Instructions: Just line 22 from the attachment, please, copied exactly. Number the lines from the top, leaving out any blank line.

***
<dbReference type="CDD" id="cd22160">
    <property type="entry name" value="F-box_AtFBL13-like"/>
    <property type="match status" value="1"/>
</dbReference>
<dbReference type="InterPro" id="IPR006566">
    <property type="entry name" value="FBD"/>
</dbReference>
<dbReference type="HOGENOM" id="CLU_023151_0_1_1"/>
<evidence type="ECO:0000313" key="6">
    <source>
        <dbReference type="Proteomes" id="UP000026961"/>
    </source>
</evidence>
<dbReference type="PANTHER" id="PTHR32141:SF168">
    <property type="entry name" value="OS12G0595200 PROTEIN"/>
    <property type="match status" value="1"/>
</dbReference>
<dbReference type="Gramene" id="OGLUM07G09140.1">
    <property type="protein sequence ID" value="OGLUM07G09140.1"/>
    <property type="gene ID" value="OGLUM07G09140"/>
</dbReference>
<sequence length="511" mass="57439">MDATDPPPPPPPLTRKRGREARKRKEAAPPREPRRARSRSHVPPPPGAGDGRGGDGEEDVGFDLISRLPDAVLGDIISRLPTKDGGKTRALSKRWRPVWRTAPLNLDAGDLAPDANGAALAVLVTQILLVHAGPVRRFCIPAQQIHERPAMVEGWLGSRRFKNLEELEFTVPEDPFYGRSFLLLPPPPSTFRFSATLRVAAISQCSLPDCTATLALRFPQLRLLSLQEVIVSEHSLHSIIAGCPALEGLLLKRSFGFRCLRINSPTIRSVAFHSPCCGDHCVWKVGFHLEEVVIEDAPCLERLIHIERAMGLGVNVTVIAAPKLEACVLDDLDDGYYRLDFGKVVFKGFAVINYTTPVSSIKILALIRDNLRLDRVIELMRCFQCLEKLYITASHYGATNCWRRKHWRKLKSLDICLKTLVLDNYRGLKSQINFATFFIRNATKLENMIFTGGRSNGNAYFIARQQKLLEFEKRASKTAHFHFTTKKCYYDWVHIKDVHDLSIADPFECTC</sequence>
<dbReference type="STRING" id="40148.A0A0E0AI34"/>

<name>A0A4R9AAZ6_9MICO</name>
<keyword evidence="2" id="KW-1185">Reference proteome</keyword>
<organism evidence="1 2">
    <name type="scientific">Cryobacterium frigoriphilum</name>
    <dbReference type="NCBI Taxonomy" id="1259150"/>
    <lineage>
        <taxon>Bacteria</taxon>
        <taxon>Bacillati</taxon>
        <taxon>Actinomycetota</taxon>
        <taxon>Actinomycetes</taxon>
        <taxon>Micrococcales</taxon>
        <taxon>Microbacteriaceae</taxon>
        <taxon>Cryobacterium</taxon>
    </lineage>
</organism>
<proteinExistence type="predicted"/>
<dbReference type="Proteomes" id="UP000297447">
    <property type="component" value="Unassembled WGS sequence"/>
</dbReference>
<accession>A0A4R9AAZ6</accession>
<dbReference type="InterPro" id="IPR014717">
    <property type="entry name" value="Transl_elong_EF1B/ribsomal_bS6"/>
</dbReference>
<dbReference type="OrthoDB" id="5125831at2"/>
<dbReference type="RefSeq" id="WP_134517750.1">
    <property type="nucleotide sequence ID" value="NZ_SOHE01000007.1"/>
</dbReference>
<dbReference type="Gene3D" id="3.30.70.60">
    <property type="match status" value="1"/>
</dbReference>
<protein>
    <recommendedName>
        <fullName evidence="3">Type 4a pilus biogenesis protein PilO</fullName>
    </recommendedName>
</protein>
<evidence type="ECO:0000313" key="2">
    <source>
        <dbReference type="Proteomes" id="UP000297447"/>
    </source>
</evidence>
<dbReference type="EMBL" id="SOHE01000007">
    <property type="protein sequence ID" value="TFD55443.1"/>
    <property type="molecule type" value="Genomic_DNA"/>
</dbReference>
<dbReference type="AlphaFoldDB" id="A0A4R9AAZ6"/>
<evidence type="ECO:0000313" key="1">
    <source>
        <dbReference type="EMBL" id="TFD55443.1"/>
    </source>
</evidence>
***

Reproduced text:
<sequence length="511" mass="57439">MDATDPPPPPPPLTRKRGREARKRKEAAPPREPRRARSRSHVPPPPGAGDGRGGDGEEDVGFDLISRLPDAVLGDIISRLPTKDGGKTRALSKRWRPVWRTAPLNLDAGDLAPDANGAALAVLVTQILLVHAGPVRRFCIPAQQIHERPAMVEGWLGSRRFKNLEELEFTVPEDPFYGRSFLLLPPPPSTFRFSATLRVAAISQCSLPDCTATLALRFPQLRLLSLQEVIVSEHSLHSIIAGCPALEGLLLKRSFGFRCLRINSPTIRSVAFHSPCCGDHCVWKVGFHLEEVVIEDAPCLERLIHIERAMGLGVNVTVIAAPKLEACVLDDLDDGYYRLDFGKVVFKGFAVINYTTPVSSIKILALIRDNLRLDRVIELMRCFQCLEKLYITASHYGATNCWRRKHWRKLKSLDICLKTLVLDNYRGLKSQINFATFFIRNATKLENMIFTGGRSNGNAYFIARQQKLLEFEKRASKTAHFHFTTKKCYYDWVHIKDVHDLSIADPFECTC</sequence>